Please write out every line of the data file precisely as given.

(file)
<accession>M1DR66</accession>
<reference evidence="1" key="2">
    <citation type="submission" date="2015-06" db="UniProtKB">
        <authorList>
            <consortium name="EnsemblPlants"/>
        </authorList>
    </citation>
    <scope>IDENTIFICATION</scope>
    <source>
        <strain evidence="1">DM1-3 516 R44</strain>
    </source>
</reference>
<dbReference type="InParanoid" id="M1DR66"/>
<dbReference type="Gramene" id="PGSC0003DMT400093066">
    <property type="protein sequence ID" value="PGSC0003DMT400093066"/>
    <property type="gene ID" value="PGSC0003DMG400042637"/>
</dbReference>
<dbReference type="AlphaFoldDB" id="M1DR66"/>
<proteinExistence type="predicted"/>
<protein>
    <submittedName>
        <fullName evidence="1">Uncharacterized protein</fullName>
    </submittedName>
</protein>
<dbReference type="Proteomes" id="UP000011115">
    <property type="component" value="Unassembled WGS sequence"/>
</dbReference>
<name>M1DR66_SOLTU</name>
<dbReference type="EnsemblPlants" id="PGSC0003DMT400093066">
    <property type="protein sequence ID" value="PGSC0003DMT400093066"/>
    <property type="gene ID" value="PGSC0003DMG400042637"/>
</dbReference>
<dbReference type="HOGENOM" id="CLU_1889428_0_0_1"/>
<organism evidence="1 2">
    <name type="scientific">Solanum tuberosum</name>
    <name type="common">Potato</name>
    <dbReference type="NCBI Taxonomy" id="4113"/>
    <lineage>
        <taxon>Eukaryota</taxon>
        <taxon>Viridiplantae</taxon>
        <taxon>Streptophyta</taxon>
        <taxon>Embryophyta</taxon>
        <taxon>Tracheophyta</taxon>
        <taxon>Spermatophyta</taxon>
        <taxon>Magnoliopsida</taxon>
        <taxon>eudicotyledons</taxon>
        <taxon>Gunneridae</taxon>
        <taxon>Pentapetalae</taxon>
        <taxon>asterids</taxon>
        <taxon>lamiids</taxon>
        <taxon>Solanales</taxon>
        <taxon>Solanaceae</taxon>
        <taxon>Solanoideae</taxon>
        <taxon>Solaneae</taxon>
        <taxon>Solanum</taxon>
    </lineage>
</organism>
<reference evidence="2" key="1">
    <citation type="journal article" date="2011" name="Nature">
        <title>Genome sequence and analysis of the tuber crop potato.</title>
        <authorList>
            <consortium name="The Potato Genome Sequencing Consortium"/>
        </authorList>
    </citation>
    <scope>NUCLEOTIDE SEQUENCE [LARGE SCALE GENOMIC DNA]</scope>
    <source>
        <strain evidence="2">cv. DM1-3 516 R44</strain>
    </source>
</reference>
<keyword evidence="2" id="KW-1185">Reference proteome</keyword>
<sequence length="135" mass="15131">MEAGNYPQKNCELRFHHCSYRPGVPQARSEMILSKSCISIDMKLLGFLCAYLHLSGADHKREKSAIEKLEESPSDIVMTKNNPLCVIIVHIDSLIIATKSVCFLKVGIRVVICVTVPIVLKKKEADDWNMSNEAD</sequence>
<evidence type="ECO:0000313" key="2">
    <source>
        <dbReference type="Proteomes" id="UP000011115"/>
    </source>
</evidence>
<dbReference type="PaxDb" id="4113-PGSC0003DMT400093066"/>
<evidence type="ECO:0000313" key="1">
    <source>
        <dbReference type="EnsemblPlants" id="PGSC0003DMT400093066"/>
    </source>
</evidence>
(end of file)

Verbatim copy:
<accession>M1DR66</accession>
<reference evidence="1" key="2">
    <citation type="submission" date="2015-06" db="UniProtKB">
        <authorList>
            <consortium name="EnsemblPlants"/>
        </authorList>
    </citation>
    <scope>IDENTIFICATION</scope>
    <source>
        <strain evidence="1">DM1-3 516 R44</strain>
    </source>
</reference>
<dbReference type="InParanoid" id="M1DR66"/>
<dbReference type="Gramene" id="PGSC0003DMT400093066">
    <property type="protein sequence ID" value="PGSC0003DMT400093066"/>
    <property type="gene ID" value="PGSC0003DMG400042637"/>
</dbReference>
<dbReference type="AlphaFoldDB" id="M1DR66"/>
<proteinExistence type="predicted"/>
<protein>
    <submittedName>
        <fullName evidence="1">Uncharacterized protein</fullName>
    </submittedName>
</protein>
<dbReference type="Proteomes" id="UP000011115">
    <property type="component" value="Unassembled WGS sequence"/>
</dbReference>
<name>M1DR66_SOLTU</name>
<dbReference type="EnsemblPlants" id="PGSC0003DMT400093066">
    <property type="protein sequence ID" value="PGSC0003DMT400093066"/>
    <property type="gene ID" value="PGSC0003DMG400042637"/>
</dbReference>
<dbReference type="HOGENOM" id="CLU_1889428_0_0_1"/>
<organism evidence="1 2">
    <name type="scientific">Solanum tuberosum</name>
    <name type="common">Potato</name>
    <dbReference type="NCBI Taxonomy" id="4113"/>
    <lineage>
        <taxon>Eukaryota</taxon>
        <taxon>Viridiplantae</taxon>
        <taxon>Streptophyta</taxon>
        <taxon>Embryophyta</taxon>
        <taxon>Tracheophyta</taxon>
        <taxon>Spermatophyta</taxon>
        <taxon>Magnoliopsida</taxon>
        <taxon>eudicotyledons</taxon>
        <taxon>Gunneridae</taxon>
        <taxon>Pentapetalae</taxon>
        <taxon>asterids</taxon>
        <taxon>lamiids</taxon>
        <taxon>Solanales</taxon>
        <taxon>Solanaceae</taxon>
        <taxon>Solanoideae</taxon>
        <taxon>Solaneae</taxon>
        <taxon>Solanum</taxon>
    </lineage>
</organism>
<reference evidence="2" key="1">
    <citation type="journal article" date="2011" name="Nature">
        <title>Genome sequence and analysis of the tuber crop potato.</title>
        <authorList>
            <consortium name="The Potato Genome Sequencing Consortium"/>
        </authorList>
    </citation>
    <scope>NUCLEOTIDE SEQUENCE [LARGE SCALE GENOMIC DNA]</scope>
    <source>
        <strain evidence="2">cv. DM1-3 516 R44</strain>
    </source>
</reference>
<keyword evidence="2" id="KW-1185">Reference proteome</keyword>
<sequence length="135" mass="15131">MEAGNYPQKNCELRFHHCSYRPGVPQARSEMILSKSCISIDMKLLGFLCAYLHLSGADHKREKSAIEKLEESPSDIVMTKNNPLCVIIVHIDSLIIATKSVCFLKVGIRVVICVTVPIVLKKKEADDWNMSNEAD</sequence>
<evidence type="ECO:0000313" key="2">
    <source>
        <dbReference type="Proteomes" id="UP000011115"/>
    </source>
</evidence>
<dbReference type="PaxDb" id="4113-PGSC0003DMT400093066"/>
<evidence type="ECO:0000313" key="1">
    <source>
        <dbReference type="EnsemblPlants" id="PGSC0003DMT400093066"/>
    </source>
</evidence>